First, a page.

The 5 Why's of the Jefferson Memorial
and what midges, spiders and pressure washers can teach you about coaching
In May of 1990, while tourists admired the beautiful Jefferson Memorial in Washington D.C., a 50 pound chunk of marble fell from the top of a column and crashed into the floor.
(and if you’re wondering at this point, YES, this will come full circle as to how you can be a better coach!)
Thankfully, no tourists were hurt - but this moment uncovered a serious problem.
The Jefferson Memorial was deteriorating way faster than it was supposed to.
A consulting firm was hired for $2M to solve the problem, so they started with a basic question: Why?
Specifically, why was the marble and limestone aging and crumbling so quickly?
After some investigation, they found out the memorial was being pressure washed frequently.
So, why was it being pressure washed?
Turns out there was a lot of bird poop.
Why was there so much bird poop?
Birds love spiders, and the memorial had a ton of spiders.
Why were there so many spiders living at the memorial?
Spiders eat midges (tiny flies), which there were also a ton of in the building.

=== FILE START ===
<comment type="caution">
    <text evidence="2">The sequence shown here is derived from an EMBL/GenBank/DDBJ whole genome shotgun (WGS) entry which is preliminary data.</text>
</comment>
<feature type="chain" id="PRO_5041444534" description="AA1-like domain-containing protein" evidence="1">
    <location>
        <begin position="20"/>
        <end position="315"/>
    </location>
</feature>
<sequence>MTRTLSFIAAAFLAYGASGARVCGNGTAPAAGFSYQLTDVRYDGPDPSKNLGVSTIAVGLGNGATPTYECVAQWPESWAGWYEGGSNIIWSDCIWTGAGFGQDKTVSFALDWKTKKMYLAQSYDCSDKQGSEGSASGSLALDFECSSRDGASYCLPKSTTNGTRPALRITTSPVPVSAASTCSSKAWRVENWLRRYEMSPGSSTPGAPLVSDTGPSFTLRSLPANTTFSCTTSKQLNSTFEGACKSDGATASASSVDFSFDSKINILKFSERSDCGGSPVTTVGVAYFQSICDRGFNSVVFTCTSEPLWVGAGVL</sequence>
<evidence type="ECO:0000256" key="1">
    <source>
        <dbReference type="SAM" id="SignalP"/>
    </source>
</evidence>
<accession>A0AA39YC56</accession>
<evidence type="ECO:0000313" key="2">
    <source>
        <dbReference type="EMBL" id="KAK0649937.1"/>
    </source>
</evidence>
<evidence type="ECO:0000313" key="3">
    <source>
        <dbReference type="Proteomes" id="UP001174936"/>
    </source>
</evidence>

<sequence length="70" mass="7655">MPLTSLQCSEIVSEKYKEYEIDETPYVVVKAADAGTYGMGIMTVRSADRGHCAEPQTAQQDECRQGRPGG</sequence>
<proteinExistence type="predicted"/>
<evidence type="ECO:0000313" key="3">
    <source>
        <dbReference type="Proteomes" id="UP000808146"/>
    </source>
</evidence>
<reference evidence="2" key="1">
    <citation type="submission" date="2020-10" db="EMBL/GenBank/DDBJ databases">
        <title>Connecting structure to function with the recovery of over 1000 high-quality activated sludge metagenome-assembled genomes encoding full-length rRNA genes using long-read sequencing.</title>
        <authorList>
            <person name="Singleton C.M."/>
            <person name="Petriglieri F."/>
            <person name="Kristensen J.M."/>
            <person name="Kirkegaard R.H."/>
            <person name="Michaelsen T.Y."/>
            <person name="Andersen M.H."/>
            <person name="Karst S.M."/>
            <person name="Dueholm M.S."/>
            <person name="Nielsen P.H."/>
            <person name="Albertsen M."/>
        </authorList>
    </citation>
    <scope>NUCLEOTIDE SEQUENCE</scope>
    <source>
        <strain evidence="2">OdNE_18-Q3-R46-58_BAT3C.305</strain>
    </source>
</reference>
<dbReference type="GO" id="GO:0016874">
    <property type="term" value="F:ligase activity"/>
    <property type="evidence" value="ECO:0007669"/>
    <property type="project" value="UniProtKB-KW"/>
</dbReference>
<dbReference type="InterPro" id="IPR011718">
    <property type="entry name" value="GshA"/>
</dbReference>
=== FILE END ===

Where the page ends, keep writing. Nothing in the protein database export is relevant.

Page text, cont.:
So why were there so many midges?
Apparently they like to reproduce in bright light.
Bet you can’t guess what building was flooded with bright lights every night…
Oh, the Jefferson Memorial, you say?
You’re right on!
So now they knew the root of the problem: Too much light at night.
How’d they fix it?
Instead of turning on the lights immediately at sunset, they decided to wait until one hour after sunset to flip the switch.
90% less midges.
Spiders virtually disappeared.
Bird poop vanished almost overnight.
Imagine trying to solve this same problem with a knee jerk response like:
More frequent cleanings
Restoring the entire building
None of them would’ve solved the real problem.
All would’ve been super expensive and time consuming.
So next time you’re helping a coaching client solve a problem, don’t stop at just asking “why?” once.
Maybe even ask 5 layers deep.
Sure, every situation is unique.
But if you try, you might just find your own “Jefferson Memorial” level solution where one change solves a bunch of problems at the core, instead of one problem on the surface.
Quote of the week:
If I had an hour to solve a problem I'd spend 55 minutes thinking about the problem and 5 minutes thinking about solutions.
Song of the week: